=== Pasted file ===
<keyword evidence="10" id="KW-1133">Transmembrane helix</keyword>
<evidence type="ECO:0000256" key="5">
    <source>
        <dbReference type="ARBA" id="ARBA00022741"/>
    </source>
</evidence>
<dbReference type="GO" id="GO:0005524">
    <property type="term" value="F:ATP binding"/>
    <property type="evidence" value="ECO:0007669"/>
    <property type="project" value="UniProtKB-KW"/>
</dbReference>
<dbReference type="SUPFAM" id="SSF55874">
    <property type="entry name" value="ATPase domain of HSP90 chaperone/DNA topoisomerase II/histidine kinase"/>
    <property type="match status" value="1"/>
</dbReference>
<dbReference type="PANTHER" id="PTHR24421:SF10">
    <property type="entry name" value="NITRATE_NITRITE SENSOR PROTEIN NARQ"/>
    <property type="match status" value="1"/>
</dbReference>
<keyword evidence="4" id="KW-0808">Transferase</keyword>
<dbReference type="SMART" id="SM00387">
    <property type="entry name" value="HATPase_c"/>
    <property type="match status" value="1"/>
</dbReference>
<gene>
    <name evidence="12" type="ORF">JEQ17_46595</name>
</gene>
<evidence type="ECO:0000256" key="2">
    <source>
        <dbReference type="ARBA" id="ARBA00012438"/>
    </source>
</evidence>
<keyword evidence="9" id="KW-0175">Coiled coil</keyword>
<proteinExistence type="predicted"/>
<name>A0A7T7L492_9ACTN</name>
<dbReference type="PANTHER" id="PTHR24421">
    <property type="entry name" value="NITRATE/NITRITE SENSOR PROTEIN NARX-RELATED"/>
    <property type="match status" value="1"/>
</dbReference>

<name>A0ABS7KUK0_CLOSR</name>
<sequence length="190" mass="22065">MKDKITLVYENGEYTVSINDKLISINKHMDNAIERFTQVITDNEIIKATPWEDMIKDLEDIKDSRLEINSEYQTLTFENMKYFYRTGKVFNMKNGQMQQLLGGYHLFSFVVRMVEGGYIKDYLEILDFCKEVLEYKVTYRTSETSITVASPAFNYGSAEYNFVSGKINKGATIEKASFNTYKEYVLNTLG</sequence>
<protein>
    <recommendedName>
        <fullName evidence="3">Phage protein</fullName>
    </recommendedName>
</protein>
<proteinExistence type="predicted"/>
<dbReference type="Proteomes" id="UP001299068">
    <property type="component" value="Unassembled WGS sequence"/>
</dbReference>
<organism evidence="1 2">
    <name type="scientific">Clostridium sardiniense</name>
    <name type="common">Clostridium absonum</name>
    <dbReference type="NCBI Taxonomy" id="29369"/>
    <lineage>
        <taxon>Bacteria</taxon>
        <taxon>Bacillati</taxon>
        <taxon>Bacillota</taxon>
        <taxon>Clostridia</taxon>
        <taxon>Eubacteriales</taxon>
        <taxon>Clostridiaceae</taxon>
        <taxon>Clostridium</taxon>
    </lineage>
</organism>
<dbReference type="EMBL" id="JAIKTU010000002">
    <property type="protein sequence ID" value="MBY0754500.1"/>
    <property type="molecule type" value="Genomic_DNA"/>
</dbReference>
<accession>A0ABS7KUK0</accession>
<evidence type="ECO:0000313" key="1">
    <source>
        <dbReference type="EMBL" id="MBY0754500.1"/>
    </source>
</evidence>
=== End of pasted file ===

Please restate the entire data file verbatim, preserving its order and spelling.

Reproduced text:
<keyword evidence="10" id="KW-1133">Transmembrane helix</keyword>
<evidence type="ECO:0000256" key="5">
    <source>
        <dbReference type="ARBA" id="ARBA00022741"/>
    </source>
</evidence>
<dbReference type="GO" id="GO:0005524">
    <property type="term" value="F:ATP binding"/>
    <property type="evidence" value="ECO:0007669"/>
    <property type="project" value="UniProtKB-KW"/>
</dbReference>
<dbReference type="SUPFAM" id="SSF55874">
    <property type="entry name" value="ATPase domain of HSP90 chaperone/DNA topoisomerase II/histidine kinase"/>
    <property type="match status" value="1"/>
</dbReference>
<dbReference type="PANTHER" id="PTHR24421:SF10">
    <property type="entry name" value="NITRATE_NITRITE SENSOR PROTEIN NARQ"/>
    <property type="match status" value="1"/>
</dbReference>
<keyword evidence="4" id="KW-0808">Transferase</keyword>
<dbReference type="SMART" id="SM00387">
    <property type="entry name" value="HATPase_c"/>
    <property type="match status" value="1"/>
</dbReference>
<gene>
    <name evidence="12" type="ORF">JEQ17_46595</name>
</gene>
<evidence type="ECO:0000256" key="2">
    <source>
        <dbReference type="ARBA" id="ARBA00012438"/>
    </source>
</evidence>
<keyword evidence="9" id="KW-0175">Coiled coil</keyword>
<proteinExistence type="predicted"/>
<name>A0A7T7L492_9ACTN</name>
<dbReference type="PANTHER" id="PTHR24421">
    <property type="entry name" value="NITRATE/NITRITE SENSOR PROTEIN NARX-RELATED"/>
    <property type="match status" value="1"/>
</dbReference>

<name>A0ABS7KUK0_CLOSR</name>
<sequence length="190" mass="22065">MKDKITLVYENGEYTVSINDKLISINKHMDNAIERFTQVITDNEIIKATPWEDMIKDLEDIKDSRLEINSEYQTLTFENMKYFYRTGKVFNMKNGQMQQLLGGYHLFSFVVRMVEGGYIKDYLEILDFCKEVLEYKVTYRTSETSITVASPAFNYGSAEYNFVSGKINKGATIEKASFNTYKEYVLNTLG</sequence>
<protein>
    <recommendedName>
        <fullName evidence="3">Phage protein</fullName>
    </recommendedName>
</protein>
<proteinExistence type="predicted"/>
<dbReference type="Proteomes" id="UP001299068">
    <property type="component" value="Unassembled WGS sequence"/>
</dbReference>
<organism evidence="1 2">
    <name type="scientific">Clostridium sardiniense</name>
    <name type="common">Clostridium absonum</name>
    <dbReference type="NCBI Taxonomy" id="29369"/>
    <lineage>
        <taxon>Bacteria</taxon>
        <taxon>Bacillati</taxon>
        <taxon>Bacillota</taxon>
        <taxon>Clostridia</taxon>
        <taxon>Eubacteriales</taxon>
        <taxon>Clostridiaceae</taxon>
        <taxon>Clostridium</taxon>
    </lineage>
</organism>
<dbReference type="EMBL" id="JAIKTU010000002">
    <property type="protein sequence ID" value="MBY0754500.1"/>
    <property type="molecule type" value="Genomic_DNA"/>
</dbReference>
<accession>A0ABS7KUK0</accession>
<evidence type="ECO:0000313" key="1">
    <source>
        <dbReference type="EMBL" id="MBY0754500.1"/>
    </source>
</evidence>